A Better Way: Pursuing Peace in the Digital Age (Rooted Parent)

“When despair grows in me
and I wake in the night at the least sound
in fear of what my life and my children’s lives may be…”
(from “The Peace of Wild Things” by Wendell Berry)

Peace. It’s a lovely idea, tranquil and calm, and, unfortunately, elusive in our modern world. Not only do our over-scheduled calendars rob us of peace, but so, too, does the constant barrage of negativity we see on our televisions and news feeds. With so much conflict in the world, our fears for our children become magnified. What parent hasn’t lain awake filled with worry about their child’s future? Our peace seems to vanish in this age of instant information, where we find ourselves bombarded on an almost minute-by-minute basis by the very worst the world has to offer. However, we are not the only ones affected by this deluge of bad news—our children are as well.

We exist in age of inescapable information. For many of us, trying to limit exposure to the constant conflict that fills our television and computer screens is almost impossible. Our jobs, our schools, and our communities are inextricably tied these days to social media and global communications. It’s sobering to consider that many of our kids have never known a world where a telephone couldn’t function as a computer. The entirety of the globe, in all its beauty and ugliness, is literally at their fingertips. A few swipes on an iPhone screen can bring up both the entire book of Psalms as well as the violent, loathsome manifestos of the world’s most despicable hate groups.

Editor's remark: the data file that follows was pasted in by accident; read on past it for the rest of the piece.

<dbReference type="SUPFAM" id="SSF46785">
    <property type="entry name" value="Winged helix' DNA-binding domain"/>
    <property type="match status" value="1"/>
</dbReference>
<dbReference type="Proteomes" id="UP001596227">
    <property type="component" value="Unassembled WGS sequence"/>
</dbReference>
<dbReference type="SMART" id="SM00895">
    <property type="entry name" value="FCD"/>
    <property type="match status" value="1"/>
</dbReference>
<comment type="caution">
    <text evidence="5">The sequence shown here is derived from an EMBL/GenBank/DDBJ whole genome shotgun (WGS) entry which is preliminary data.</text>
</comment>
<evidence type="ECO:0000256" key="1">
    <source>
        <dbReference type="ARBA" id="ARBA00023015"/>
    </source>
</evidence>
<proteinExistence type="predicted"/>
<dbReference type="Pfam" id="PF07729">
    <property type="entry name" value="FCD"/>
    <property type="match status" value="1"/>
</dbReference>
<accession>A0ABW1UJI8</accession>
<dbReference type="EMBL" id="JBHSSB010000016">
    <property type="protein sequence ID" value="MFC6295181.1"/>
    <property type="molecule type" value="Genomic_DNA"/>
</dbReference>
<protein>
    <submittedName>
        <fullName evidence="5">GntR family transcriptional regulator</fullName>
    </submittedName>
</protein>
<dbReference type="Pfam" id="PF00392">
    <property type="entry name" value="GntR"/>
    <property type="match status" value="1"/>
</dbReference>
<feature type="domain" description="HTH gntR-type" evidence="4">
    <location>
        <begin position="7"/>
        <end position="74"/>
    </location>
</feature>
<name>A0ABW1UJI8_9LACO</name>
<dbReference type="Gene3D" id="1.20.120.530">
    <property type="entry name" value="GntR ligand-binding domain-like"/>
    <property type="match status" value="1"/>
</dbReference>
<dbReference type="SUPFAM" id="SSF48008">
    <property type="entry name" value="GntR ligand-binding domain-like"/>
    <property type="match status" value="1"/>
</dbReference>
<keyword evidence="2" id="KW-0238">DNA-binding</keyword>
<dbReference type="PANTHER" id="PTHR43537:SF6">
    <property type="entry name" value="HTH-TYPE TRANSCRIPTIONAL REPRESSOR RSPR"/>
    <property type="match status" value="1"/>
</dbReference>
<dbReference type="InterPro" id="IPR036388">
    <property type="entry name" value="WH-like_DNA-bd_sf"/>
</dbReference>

For our children, this is normal. But it can also be profoundly destructive.

According to Dr. Jean M. Twenge, a psychologist with Case Western Reserve University in Cleveland, Ohio, anxiety among children and teens has risen dramatically in the last three decades, and exposure to violent media is directly linked to this increase. Kids today simply worry more than they did in years past because of an increased awareness of dangers, real and imagined, that technology has brought to the forefront. And this stress is not just mental: anxiety is a key factor in physical conditions such as asthma and gastrointestinal issues in children. Clearly, limiting exposure to distressing information is key, but even the most diligent parents can feel overwhelmed at the incredible amount of effort it takes to monitor and restrict contact with harmful websites and images. In a world where conflict is celebrated and avoiding exposure to it is almost impossible, our efforts must be focused on teaching our kids that there is a better way to live, a way that promotes peace over conflict. How do we do this?

First, we pray. Hard and often.

Then, we offer them opportunities to seek and pursue peace instead of living on a diet of constant strife.

We tend to think of peace as a byproduct of something else, usually a desire that has been fulfilled. It is instinctive: even the youngest toddlers believe that if they could just have that toy, they would be happy and content. But as any parent knows, it rarely works that way for more than a few brief moments.

Peace, however, is not a byproduct. It is a goal, in and of itself, and one that is crucial for Christ followers in the age of information and conflict. The writer of the Psalms makes it clear that peace doesn’t simply find you. You must be intentional in your pursuit of it. Psalm 34:14 says “Turn from evil and do good. Seek peace and pursue it.” Note the active verbs. We must take action; no mention is made of waiting for peace or hoping for its appearance.